This time it's personal
We're bringing sexy backs back
Join personal trainer Simon Anderson as he shows you how to start exercising your back, a great way to begin an exercise regime.
Physical exercise is a very personal experience. You are the only person who feels the sweat and tears of your efforts; efforts that are frequently made wearing fewer clothes than you generally would in public, and in an unfamiliar environment sometimes surrounded by chiselled physiques. So, if you're choosing a personal trainer, it makes sense that the person you commission to steer you through this potentially delicate journey should be someone you feel comfortable with.
Some personal trainers can become desensitised to just how confronting the prospect of exercising in front of strangers can be, so here are a few tips to make sure you pick a trainer who will look after you.
Look for a trainer who is experienced in the type of exercise you want to do, and in training people of your age and fitness level. Don't be shy to ask other clients or gym staff about your potential trainer's skills.
Selecting a good personal trainer requires more than simply leafing through the Yellow Pages.
Don't get too hung up on gender - there are far more important issues than whether or not your trainer is a boy or a girl.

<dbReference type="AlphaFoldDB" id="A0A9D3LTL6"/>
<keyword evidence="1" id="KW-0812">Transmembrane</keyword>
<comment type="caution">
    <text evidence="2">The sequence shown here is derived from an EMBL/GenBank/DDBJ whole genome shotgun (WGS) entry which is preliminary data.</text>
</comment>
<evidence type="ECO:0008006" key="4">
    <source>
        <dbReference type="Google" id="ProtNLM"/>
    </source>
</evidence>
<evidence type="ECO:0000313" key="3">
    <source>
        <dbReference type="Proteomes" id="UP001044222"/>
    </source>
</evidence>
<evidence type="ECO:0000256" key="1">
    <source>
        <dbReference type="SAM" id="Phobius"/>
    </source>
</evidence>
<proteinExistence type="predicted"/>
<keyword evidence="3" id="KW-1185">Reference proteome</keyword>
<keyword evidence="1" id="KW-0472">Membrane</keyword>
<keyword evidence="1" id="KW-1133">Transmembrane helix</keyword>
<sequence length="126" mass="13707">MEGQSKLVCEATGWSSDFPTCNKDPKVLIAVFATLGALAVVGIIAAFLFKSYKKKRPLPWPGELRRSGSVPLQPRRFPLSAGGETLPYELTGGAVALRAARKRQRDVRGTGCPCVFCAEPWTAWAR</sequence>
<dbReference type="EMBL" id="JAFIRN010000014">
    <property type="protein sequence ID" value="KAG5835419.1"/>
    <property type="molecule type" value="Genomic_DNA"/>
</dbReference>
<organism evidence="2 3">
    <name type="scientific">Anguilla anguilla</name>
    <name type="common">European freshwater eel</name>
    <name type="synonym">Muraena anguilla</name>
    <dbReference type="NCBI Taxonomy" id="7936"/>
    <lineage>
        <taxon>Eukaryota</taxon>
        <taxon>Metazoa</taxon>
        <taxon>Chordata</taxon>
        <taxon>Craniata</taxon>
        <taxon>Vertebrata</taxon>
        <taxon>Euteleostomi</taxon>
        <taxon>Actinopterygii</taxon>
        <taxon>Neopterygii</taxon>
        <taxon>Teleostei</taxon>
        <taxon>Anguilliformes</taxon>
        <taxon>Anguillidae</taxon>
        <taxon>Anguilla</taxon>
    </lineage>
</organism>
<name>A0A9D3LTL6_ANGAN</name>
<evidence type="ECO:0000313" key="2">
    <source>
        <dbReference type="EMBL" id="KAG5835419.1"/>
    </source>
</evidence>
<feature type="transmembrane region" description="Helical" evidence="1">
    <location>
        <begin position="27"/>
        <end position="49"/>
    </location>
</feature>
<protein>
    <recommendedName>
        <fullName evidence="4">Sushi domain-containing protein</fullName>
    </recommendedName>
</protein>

Importantly, though, you need to get a good energy from a trainer when you first meet them. He or she should be polite, appropriately dressed, informed and focused exclusively on you and you only. If they start talking to you about what's going on in their world or taking mobile phone calls while you're training, then it's time to move on.
The whole philosophy of personal training is that the workouts should be designed for you and your body. The more questions your trainer asks about you, the more likely he or she will be able to be prescriptive in their training regimen. Ask some of their existing clients if the trainer routinely goes to great lengths to understand their clients' needs and issues.
Most trainers charge per session, and usually offer a discount for 10 or 20 prepaid sessions. Before you commit, offer to buy three sessions at full price, with a view to upgrading and paying the balance for 10 or 20 sessions, if you're both happy.
Which brings me to a sensitive point: I have sacked clients in the past because they have continually rescheduled or cancelled appointments, or ignored my advice and then complained about a lack of progress, so be prepared to commit to your side of the bargain, too.
The relationship with your trainer is unique (I know - I have one myself) and it should be based on mutual respect and an understanding that we're all busy, and want the best for each other. That quality of relationship delivers the best results.
A lot of personal trainers are also group fitness instructors. If you're considering talking to an instructor about being your PT, you'll get a good understanding of their skills - such as communication, empathy and knowledge - in a class environment. Do a few of their classes to get a feel for their style and professionalism to help you make the right decision. Whomever you engage, though, be sure to check their industry accreditation and insurance status.
From: Sunday Life